Skip to main content

365 Thank Yous: Gratitude, falling down and marathon running

John Kralik's 365 Thank Yous has become my feel good and inspirational book of 2011.  This "phoenix rising out of the ashes" piece of non-fiction drives the nail home again and again regarding the consequences of self-pity, altered perception of life, and how reaching out to others will bring reciprocal benefit.

The premise of this book comes to Kralik from an experience on a mountain trail.  Though the author does not adhere (initially) to religious beliefs, he does receive some sort of metaphysical edict, which tells him it's time to reach out and become thankful to others.  This takes the form of a special goal, that of sending one thank you note each day during the coming year.

I listened to this publication on audiobook while running.  As Kralik would profess, I want to say "thank you" to the author for reading the book himself; his soft, caring voice lends authenticity to the message.

It was time to chuckle a bit during the final chapters, as it seems in almost all things inspirational, endurance sport rears its magnificent head.  As part of his recovery, Kralik takes up marathon running.  There's a wonderful section where he talks about a training run and describes what it's like when 50+ year old runners fall.  It's dead on.

Thank you notes have always been a big part of my life.  There's something special about breaking away from impersonal emails and taking a moment to hand-write a short encouraging message. 365 Thank Yous teaches us that we can take the thank you game to ultra levels.  If a few cards are good, 365 are better, right?

I'd recommend this book for all master competitor readers.  I'm in a period of life where there are rain clouds over my head and 365 Thank Yous brought a few rays of sunlight through the shadows.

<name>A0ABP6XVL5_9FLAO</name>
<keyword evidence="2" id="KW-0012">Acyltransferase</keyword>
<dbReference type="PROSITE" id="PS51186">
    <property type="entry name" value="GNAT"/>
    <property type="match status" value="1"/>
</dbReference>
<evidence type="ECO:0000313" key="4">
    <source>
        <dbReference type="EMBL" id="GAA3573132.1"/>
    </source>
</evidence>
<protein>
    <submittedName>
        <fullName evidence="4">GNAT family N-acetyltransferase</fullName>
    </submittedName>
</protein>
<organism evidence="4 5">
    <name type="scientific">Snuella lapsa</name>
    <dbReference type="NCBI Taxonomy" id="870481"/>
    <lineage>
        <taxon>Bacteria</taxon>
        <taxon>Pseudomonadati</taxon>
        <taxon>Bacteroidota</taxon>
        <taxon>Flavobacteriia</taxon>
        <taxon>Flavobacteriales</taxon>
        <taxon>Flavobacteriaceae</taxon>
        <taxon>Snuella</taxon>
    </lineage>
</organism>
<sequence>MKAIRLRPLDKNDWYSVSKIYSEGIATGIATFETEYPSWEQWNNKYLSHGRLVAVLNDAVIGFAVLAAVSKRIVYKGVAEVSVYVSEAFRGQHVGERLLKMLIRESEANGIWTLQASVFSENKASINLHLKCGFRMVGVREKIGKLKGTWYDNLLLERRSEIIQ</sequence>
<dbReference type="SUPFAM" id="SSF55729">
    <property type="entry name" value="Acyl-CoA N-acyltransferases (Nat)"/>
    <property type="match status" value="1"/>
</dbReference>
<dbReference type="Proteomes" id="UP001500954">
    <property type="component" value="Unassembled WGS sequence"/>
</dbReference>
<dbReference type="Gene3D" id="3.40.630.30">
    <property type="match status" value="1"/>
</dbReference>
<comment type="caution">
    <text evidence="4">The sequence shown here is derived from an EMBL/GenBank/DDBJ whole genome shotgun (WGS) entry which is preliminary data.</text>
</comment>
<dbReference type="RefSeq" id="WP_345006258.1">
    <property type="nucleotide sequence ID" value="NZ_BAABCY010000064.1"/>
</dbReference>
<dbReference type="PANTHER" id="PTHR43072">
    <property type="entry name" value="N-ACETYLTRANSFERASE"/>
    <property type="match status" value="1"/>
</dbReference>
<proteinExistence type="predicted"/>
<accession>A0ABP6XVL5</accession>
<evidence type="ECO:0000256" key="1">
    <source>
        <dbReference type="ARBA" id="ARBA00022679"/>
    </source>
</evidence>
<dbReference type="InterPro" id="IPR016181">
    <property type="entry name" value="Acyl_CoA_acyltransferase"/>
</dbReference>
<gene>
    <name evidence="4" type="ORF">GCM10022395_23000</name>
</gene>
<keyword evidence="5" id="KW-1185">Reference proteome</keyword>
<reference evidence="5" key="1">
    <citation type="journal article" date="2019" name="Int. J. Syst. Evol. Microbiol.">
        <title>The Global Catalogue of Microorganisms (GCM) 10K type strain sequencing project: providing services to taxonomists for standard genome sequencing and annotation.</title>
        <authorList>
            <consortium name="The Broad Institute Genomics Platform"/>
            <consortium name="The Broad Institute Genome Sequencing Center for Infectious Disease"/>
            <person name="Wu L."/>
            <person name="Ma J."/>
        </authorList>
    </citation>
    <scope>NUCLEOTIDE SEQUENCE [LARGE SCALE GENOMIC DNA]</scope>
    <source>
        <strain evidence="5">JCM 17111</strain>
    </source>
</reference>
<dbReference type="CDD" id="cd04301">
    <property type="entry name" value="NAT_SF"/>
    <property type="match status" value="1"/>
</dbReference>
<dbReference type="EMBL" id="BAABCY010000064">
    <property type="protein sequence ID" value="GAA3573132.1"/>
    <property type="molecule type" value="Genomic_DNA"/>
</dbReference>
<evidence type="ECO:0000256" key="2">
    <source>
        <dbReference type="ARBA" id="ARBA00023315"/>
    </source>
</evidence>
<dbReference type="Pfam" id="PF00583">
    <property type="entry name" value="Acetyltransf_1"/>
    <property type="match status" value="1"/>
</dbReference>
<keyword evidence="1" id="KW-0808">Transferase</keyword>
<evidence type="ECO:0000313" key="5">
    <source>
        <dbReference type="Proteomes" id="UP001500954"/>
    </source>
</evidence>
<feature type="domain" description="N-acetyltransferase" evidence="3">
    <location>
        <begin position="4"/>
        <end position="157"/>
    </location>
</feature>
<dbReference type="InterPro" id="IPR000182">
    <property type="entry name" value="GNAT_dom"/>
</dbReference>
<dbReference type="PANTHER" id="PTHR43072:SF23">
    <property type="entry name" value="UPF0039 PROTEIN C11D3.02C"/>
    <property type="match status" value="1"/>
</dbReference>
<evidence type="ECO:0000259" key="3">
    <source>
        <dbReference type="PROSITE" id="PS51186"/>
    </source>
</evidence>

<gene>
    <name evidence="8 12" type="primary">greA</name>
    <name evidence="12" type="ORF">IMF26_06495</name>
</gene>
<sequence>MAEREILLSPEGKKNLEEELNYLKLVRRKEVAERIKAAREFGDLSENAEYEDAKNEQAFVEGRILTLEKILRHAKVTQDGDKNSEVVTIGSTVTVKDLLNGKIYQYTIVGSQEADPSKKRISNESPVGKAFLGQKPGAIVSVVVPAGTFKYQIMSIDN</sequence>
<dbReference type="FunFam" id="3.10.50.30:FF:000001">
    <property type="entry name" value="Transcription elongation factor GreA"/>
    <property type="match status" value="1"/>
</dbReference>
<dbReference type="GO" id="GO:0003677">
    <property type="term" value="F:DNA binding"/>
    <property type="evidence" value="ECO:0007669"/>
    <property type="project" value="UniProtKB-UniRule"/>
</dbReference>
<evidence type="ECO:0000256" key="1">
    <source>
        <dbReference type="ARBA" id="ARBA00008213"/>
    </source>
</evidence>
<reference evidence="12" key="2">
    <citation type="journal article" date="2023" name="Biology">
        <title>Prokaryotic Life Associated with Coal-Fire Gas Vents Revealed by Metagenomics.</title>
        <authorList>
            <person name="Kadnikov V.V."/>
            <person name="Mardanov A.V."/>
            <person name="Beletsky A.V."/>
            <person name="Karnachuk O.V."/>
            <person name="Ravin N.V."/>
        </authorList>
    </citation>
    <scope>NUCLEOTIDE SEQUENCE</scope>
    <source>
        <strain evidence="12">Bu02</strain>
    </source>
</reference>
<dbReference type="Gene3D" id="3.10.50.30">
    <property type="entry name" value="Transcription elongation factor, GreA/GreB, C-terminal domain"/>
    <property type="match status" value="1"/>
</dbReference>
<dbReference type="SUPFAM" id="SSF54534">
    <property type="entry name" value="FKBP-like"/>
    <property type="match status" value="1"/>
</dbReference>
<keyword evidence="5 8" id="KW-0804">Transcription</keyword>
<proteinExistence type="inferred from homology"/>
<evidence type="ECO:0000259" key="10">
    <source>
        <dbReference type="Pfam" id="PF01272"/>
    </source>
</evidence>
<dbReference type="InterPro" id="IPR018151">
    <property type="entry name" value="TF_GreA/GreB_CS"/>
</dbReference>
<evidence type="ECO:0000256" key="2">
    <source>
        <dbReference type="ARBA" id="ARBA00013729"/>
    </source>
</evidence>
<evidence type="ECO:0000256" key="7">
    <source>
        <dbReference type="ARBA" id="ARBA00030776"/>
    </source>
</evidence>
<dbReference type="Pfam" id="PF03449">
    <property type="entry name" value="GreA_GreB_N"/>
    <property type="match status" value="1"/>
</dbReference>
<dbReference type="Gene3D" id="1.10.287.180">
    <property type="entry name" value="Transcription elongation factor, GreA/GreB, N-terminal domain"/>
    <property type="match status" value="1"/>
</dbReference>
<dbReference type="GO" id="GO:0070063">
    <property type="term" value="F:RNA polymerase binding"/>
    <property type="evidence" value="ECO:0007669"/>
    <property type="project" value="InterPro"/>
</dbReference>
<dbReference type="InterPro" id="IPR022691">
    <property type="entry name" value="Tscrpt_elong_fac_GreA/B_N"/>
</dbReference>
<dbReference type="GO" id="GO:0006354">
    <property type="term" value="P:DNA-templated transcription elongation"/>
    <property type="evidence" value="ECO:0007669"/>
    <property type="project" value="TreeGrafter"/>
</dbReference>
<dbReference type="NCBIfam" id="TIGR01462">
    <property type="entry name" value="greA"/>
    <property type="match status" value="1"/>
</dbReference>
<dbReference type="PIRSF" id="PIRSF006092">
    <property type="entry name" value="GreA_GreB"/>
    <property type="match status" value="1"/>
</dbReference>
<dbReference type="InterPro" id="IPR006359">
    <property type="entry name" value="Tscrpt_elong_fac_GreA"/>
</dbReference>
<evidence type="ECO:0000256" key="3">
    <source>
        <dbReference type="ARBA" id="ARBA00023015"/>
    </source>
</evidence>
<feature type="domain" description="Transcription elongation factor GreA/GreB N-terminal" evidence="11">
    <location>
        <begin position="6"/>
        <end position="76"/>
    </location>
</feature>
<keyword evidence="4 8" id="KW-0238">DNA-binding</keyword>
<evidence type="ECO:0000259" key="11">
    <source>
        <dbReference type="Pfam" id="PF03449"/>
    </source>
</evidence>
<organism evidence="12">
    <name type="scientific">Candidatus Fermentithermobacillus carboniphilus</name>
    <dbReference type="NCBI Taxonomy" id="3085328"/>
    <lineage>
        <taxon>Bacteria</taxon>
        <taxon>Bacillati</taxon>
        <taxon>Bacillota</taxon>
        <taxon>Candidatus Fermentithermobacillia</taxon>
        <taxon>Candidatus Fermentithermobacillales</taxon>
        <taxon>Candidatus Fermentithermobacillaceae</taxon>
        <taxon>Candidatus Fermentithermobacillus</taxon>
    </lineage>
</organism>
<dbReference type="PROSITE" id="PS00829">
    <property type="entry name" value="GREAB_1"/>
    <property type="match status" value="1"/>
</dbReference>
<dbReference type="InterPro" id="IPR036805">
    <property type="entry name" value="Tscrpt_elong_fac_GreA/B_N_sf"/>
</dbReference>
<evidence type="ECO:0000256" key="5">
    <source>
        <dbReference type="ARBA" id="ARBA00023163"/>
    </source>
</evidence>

Popular posts from this blog

Scott Jurek ate vegan, won ultras...then got divorced

(Disclaimer:  I am a Brooks-supported athlete; as part of that relationship, I was provided a complimentary copy of "Eat & Run")

I was recently on a few flights making my way home to Wisconsin and en route was able to plow through Scott Jurek's new book "Eat & Run: My Unlikely Journey to Ultramarathon Greatness."

It's a fast, enjoyable read. I've been around the ultra scene for a long time and have known some of the greats, i.e. ultra champ Eric Clifton. So it's always interesting to see how the world looks from another icon's point of view.

My thoughts in no particular order:

1) I've been vegetarian/borderline vegan for 12 years and have always been concerned with protein intake.  Jurek advocates for the protein he naturally induces through his plant-based diet.  Maybe that is enough. Maybe it's not necessary to bang down 100+ grams of protein supplement every day. Good info and good advice.

2) I'm buying on big time to Scot…

Nothing to see here, folks

It's been a long time since I've been active on my blog. To be honest, I got tired of putting in the work, creating content, with so little feedback or response. Time to divert to other things...such as my new fiction book, coming out soon. Part horror story, part steamy romance. You'll definitely want a copy.

There's another reason I haven't been posting. My endurance spirit is broken.

Some medical issues, some sadness is loss of speed. I don't have much range left in my pulse rate and I have put on a blob of weight.

I "ran" my 10 mile loop this 2:18. Is that ugly, or what? An overall fatigue follows the run. I remember a few years ago, I'd bang it out in straight 9's for a 1:30 - and at that time had a long section of medium effort trail included, too.

It's the new normal. It's age appropriate. I'll be 59 in two weeks. Let's get real.

Rode my mountain bike Sunday after church. Don't know what I hit but I went…


You have to look closely (click and enlarge photo if needed), but when you do, check out the 5th metacarpal (bone furthest from thumb).

The diagonal break is symbolic of what happens when your mountain bike handlebars snap around 360 degrees, and those bars catch your hand against the bike frame during the rotation.

Well there you have it. I got up after my ride over the bars and knew something was wrong, but didn't want to admit it. Rode about three miles back to the car, then went a week with some ice and heat. Thought it was good, until I smacked the same bone on the bars during a road ride the following weekend.

Time to stop the charades and get to urgent care.

For the past three weeks, I have been in a formed splint that kept the pinkie and ring fingers immobilized in a hooked formation. Don't want those tendons to move across the bone. As the doc stated, it's a "forgiving" break, but nonetheless you don't want to give the bone any excuse to shift; that…